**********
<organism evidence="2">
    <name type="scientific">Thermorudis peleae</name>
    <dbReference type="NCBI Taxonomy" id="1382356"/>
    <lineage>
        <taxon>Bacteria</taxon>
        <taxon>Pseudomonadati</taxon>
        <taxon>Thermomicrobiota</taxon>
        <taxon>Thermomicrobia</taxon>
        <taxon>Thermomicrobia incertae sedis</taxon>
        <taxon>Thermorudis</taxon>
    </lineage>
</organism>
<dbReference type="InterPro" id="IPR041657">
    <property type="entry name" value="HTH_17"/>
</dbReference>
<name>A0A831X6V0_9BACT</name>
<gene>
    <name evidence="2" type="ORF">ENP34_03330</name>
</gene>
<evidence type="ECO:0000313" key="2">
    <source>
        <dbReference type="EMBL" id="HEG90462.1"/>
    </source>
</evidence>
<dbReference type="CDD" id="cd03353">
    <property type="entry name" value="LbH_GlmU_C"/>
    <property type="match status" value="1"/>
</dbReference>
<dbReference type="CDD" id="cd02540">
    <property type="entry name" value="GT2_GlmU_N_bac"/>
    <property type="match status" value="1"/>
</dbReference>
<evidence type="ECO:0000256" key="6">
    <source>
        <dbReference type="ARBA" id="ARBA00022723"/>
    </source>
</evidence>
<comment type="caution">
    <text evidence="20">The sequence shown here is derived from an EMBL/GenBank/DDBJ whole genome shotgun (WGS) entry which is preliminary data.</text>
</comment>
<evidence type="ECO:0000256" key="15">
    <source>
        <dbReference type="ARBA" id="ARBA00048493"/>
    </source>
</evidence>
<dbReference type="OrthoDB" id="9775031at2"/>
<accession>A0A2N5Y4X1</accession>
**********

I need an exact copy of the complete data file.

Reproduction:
<organism evidence="2">
    <name type="scientific">Thermorudis peleae</name>
    <dbReference type="NCBI Taxonomy" id="1382356"/>
    <lineage>
        <taxon>Bacteria</taxon>
        <taxon>Pseudomonadati</taxon>
        <taxon>Thermomicrobiota</taxon>
        <taxon>Thermomicrobia</taxon>
        <taxon>Thermomicrobia incertae sedis</taxon>
        <taxon>Thermorudis</taxon>
    </lineage>
</organism>
<dbReference type="InterPro" id="IPR041657">
    <property type="entry name" value="HTH_17"/>
</dbReference>
<name>A0A831X6V0_9BACT</name>
<gene>
    <name evidence="2" type="ORF">ENP34_03330</name>
</gene>
<evidence type="ECO:0000313" key="2">
    <source>
        <dbReference type="EMBL" id="HEG90462.1"/>
    </source>
</evidence>
<dbReference type="CDD" id="cd03353">
    <property type="entry name" value="LbH_GlmU_C"/>
    <property type="match status" value="1"/>
</dbReference>
<dbReference type="CDD" id="cd02540">
    <property type="entry name" value="GT2_GlmU_N_bac"/>
    <property type="match status" value="1"/>
</dbReference>
<evidence type="ECO:0000256" key="6">
    <source>
        <dbReference type="ARBA" id="ARBA00022723"/>
    </source>
</evidence>
<comment type="caution">
    <text evidence="20">The sequence shown here is derived from an EMBL/GenBank/DDBJ whole genome shotgun (WGS) entry which is preliminary data.</text>
</comment>
<evidence type="ECO:0000256" key="15">
    <source>
        <dbReference type="ARBA" id="ARBA00048493"/>
    </source>
</evidence>
<dbReference type="OrthoDB" id="9775031at2"/>
<accession>A0A2N5Y4X1</accession>